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Monday 17 July 2023
The United States is halfway through its fifth year as a net energy exporter, and the financial contribution to its trade balance is really starting to land. After traveling for years in the range of $100 to $200 billion, the value of energy exports leapt $143 billion last year from from $276 billion to $420 billion as prices for coal, natural gas (LNG) and oil products spiked higher on the back of war-related disruptions. Volumes of energy exported advanced also, rising by almost 10% from the previou s year, as the US capitalized further on the opportunity.
We could even say the value of US energy exports is now a significant component of total US exports. US exports last year hit $3,108 billion, making energy’s $420 billion 13.5% of the total. The growth contribution from energy is even more impressive. US exports jumped $541 billion last year from 2021’s level of $2,567 billion, which means the energy export advance of $143 billion easily comprised more than 25% of total export growth. Yes, we are still exporting aircraft, filmed entertainment, and software, but clearly energy has muscled into the top tier.
Now, you may be wondering: if the US only became a net exporter of energy in 2019, then why are the export bars here all above zero, going back to 2002? Glad you asked. The chart here doesn’t record exports in energy terms: that data comes from the EIA in the Department of Energy. This chart is from the International Trade Agency, within the Department of Commerce. It’s also not a net measure of exports, and is a slightly more expansive data series that includes things like specialized nuclear parts, and gas meters. But those are tiny categories and the main event remains oil, petroleum products, natural gas—both by pipeline and shipped LNG—plus coal, and electricity.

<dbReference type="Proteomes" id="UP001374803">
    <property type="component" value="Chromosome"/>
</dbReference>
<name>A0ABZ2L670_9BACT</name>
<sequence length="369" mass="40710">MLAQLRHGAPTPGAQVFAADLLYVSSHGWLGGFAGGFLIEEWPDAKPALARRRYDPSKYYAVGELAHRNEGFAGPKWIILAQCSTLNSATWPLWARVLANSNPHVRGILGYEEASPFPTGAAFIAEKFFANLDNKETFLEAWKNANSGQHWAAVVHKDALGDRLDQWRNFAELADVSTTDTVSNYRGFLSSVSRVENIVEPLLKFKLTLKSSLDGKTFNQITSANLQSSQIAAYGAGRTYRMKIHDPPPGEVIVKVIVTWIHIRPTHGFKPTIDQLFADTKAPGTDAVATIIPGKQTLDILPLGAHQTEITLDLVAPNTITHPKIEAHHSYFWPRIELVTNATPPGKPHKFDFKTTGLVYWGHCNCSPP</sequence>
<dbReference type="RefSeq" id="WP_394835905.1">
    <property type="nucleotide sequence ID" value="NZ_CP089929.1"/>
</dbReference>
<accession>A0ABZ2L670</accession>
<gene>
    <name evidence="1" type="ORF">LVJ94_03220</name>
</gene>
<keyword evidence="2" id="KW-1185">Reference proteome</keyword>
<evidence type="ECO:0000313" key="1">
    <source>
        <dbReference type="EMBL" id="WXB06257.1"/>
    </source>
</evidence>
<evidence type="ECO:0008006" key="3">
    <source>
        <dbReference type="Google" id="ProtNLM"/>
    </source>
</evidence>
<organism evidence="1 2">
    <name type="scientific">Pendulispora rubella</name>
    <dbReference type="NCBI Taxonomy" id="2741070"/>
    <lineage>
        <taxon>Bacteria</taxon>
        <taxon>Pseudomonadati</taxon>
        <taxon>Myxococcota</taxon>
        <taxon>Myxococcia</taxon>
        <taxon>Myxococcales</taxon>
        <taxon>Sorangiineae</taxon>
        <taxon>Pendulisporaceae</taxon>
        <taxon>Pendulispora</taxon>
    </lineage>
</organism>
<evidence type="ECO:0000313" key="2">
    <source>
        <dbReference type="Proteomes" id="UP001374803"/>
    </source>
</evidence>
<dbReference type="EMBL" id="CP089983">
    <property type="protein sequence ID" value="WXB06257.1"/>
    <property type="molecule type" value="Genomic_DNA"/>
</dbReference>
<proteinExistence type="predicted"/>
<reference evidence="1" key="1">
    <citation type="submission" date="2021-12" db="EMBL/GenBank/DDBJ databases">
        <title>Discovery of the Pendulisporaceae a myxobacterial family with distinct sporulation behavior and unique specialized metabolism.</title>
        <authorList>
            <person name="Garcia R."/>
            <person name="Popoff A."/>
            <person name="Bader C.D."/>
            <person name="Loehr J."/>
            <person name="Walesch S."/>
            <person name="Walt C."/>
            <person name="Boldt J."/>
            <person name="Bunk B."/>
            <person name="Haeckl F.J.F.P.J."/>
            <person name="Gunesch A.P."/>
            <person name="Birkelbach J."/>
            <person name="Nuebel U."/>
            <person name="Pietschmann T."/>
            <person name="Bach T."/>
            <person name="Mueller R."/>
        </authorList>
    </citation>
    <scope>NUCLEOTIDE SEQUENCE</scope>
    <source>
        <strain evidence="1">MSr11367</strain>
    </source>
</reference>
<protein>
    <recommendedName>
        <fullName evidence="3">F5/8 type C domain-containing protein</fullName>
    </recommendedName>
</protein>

Note: The Gregor Letter has offered the (net) energy exports chart quite frequently of late and it’s actually received some media attention. So no need to flog that again here. But if you’ve not seen it, there’s a recent copy in the final essay of the 26 June issue: Portfolio Nuclear.
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One of the moderately counterintuitive outcomes of energy transition is that a country like the United States will be able to more easily increase its exports of fossil fuel energy as its own consumption stagnates, and then falls. We saw this early on with US coal exports which began to rise substantially, to a new record, as we killed coal-fired powerplants in the US starting a decade ago. More recently, the heady growth of wind and solar power means we’re able to free up more natural gas for export via our LNG capacity. And when petroleum consumption finally falls the US will have even more oil and oil products to export. That particular tipping point is not here yet, but now that California petrol demand has finally entered decline, the signal has arrived. Probably worth mentioning: US production volumes of natural gas, crude oil, and petroleum liquids are not only back at all time highs, but are going higher.
When the Obama administration gave birth to the US LNG export industry in a succession of FERC approvals starting in 2014, your correspondent theorized that adding natural gas to the export arsenal would likely mean a boost to the country’s geo-political power. Indeed, we saw the US use both levers during Russia’s invasion of Ukraine. The US cut off petrol imports from Russia, boosted LNG exports to Europe in a wave reminiscent of a wartime airlift, and….it actually looks like we got the third lever going also, as coal exports rebounded sharply.
Now that the US has gotten a taste of such power it’s not likely to let it go. US total consumption of fossil fuels peaked in 2005 and the composition since has been lumpy: coal use has crashed, natural gas use has soared, and oil use has plateaued. As mentioned, domestic demand tailing off further in the future will just make the export lever even easier to utilize. This also implies that US fossil fuel producers, when thinking about whether to invest in the new, marginal barrel, need to focus almost solely now on global demand, not US demand.
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